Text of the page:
James: It’s the same process, really. You know, I still look across here, way off in the distance around from Shelly Beach is this point break called “The Fairy Bower,” and it looks pretty hardcore. Like it’s way out there, it’s off rocks, and there’s this huge swell that just wraps around the corner. And I’ve now been able to surf that about 5 or 6 times, had the longest, biggest waves.
Tim: There was no swell on those days, but you know..
James: Oh, there was swell. I mean there’s a rock the size of a car that you have to avoid. And when it’s sitting right in front of you, it’s quite frightening.
Overcoming the challenges to grow
James: However, the point is, a year ago, I wasn’t even surfing. I could struggle to paddle out, I could get out the back through all the whitewash and I’d be exhausted and ready to go in, and had no chance of standing up on the way in. And now, it’s just opened up. It’s basically unlocked a different world. It was always available to me but I had to choose to pursue it. And I had to put in the effort. I had to put in a daily consistent effort and overcome many, many spills and challenges and little injuries, and sometimes it’s cold. You know, it’s not always an easy progression. But we should celebrate the challenges and the richness of overcoming a challenge is where the real growth comes.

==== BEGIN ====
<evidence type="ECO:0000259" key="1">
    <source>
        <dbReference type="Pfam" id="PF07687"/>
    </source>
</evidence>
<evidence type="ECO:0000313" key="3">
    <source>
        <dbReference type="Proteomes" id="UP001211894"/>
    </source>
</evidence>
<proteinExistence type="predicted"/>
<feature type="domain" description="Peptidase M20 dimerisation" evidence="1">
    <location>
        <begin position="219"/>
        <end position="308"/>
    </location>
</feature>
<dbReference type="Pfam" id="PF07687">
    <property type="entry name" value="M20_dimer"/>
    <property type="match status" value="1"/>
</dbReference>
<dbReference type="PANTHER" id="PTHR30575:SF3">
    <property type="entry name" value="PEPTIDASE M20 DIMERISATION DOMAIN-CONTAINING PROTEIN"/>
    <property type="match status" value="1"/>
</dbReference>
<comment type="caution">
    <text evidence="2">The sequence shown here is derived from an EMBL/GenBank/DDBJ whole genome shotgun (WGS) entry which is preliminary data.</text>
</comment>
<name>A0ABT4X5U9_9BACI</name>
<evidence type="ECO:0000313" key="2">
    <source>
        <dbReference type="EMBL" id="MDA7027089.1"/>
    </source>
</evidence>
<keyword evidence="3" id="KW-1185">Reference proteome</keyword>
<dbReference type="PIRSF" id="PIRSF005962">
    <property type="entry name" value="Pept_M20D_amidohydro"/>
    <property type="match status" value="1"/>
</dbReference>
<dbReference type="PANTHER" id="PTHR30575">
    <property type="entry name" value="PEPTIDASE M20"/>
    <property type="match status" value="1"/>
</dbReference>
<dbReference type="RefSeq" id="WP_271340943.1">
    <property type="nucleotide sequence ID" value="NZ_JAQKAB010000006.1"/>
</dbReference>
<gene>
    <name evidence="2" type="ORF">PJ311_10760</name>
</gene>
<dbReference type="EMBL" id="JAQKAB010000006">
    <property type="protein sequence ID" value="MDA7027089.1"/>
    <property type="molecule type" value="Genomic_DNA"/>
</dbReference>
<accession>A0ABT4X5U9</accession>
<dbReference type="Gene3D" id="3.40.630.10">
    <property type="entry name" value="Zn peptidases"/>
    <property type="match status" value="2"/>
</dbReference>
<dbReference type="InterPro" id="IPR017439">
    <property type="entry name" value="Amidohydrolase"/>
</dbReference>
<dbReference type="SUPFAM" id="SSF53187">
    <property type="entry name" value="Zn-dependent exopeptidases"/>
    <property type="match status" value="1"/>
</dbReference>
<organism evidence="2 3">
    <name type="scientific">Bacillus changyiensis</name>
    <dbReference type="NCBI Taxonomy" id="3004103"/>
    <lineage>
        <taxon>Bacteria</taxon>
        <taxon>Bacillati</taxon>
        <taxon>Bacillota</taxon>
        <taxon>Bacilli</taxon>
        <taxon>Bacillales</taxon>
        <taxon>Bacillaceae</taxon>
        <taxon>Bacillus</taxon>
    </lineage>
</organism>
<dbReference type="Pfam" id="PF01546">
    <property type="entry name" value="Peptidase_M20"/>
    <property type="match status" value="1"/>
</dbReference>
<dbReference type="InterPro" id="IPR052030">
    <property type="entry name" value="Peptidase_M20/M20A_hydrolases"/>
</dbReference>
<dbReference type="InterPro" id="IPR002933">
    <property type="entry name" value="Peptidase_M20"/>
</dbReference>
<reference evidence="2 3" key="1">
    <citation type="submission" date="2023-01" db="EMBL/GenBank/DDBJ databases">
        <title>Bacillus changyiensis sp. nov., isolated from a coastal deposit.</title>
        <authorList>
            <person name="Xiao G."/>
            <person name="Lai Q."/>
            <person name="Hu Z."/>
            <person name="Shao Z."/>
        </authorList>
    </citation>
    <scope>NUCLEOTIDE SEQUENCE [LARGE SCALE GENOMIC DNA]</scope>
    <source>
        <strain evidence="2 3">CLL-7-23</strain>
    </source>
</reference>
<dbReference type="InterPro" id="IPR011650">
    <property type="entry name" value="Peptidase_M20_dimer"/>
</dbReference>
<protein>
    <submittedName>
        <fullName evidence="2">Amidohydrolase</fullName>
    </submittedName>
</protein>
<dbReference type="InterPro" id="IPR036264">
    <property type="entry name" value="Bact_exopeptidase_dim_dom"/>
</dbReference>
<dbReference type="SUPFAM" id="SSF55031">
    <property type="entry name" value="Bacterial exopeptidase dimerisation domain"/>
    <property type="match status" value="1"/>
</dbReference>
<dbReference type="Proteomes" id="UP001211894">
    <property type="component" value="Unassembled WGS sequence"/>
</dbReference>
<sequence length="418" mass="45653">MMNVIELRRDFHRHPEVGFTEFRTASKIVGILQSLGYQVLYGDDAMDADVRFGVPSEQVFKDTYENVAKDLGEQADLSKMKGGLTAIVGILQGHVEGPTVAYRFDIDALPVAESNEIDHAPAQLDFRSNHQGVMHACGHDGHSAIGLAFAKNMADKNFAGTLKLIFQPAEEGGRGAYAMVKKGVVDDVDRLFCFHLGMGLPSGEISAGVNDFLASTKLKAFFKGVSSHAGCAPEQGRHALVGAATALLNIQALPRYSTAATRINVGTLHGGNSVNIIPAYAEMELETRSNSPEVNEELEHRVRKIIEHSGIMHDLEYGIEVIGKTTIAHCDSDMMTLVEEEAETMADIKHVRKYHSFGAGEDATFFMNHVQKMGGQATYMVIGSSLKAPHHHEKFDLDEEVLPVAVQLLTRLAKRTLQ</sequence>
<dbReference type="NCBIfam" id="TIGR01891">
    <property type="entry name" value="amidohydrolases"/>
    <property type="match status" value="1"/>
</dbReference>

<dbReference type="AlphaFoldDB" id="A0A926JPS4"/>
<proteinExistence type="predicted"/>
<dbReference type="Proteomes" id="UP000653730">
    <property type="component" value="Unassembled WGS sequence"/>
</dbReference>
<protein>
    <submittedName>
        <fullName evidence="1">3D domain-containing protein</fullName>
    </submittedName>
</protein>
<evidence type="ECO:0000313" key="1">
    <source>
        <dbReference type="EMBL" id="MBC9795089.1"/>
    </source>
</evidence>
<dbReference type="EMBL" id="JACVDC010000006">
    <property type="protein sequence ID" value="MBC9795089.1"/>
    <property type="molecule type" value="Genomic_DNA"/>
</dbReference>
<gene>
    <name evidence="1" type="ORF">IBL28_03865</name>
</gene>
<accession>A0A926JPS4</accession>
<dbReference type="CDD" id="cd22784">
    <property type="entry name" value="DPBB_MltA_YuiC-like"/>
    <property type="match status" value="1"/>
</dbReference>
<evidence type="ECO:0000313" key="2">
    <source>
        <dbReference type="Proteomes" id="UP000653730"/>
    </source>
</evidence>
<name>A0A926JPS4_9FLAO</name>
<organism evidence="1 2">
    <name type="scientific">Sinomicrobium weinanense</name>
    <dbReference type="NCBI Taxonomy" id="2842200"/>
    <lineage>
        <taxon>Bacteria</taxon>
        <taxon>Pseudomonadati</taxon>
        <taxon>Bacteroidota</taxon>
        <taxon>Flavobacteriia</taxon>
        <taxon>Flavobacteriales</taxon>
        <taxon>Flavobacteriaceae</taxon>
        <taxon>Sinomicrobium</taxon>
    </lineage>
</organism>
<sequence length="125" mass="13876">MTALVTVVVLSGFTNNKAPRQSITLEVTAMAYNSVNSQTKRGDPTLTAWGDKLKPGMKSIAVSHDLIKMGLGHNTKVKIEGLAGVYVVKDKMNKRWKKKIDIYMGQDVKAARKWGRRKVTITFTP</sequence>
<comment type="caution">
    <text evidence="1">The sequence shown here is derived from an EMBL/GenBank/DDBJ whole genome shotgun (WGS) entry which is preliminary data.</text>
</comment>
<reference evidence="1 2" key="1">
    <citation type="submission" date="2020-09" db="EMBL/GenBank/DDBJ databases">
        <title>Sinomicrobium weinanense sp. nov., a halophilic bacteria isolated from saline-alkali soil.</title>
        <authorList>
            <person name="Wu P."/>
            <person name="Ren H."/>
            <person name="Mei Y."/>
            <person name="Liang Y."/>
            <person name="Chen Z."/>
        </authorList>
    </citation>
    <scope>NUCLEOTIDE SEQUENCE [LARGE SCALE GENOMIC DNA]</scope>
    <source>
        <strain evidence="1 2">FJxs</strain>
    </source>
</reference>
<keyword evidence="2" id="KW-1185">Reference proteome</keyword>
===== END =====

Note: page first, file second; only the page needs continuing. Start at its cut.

Tim: Correct. Correct. And I think the growth, by doing different things, it’s a bit like, I’ve heard if you’re right-handed, and you use your left hand, it opens up a different side of your brain. I’ve been just simply, I have hurt my right arm, so I can’t write. Typing is a bit of a pain. I’ve started using dictation on the Macbook Pro. If you hit function function twice, it opens up voice-to-text. And I’ve been using that these last few days. And again, just something that’s simple, I’ve just noticed my thinking is a little bit different. So I guess to wrap up that kind of discussion, which could go for a much longer time, is to say that doing different things opens up different parts of your mind and frees you to maybe get out of a rut that you might find yourself in.
Benchmarking & other lessons
James: And the other thing, if you want to master things, there is actually a process. It’s pretty much the same process, whether it’s cooking, riding, surfing, building your own business, there will be a methodology that you can repeat. I know you will have approached your bike riding the same way you’ve approached your business because it’s baked in now to your psyche. You’ll be looking for that challenge and looking for that progression and constantly pushing yourself a little bit. You’ve already set a target next year, you’ve exceedingly got this year, so you’re already benchmarking from your own performance.
Tim: Yup. Practice, benchmarking.
James: And if you happen to be an expert or a master in an industry already, then try doing something new so that you can be humbled again and relate better to your audience who are going through that struggle right now.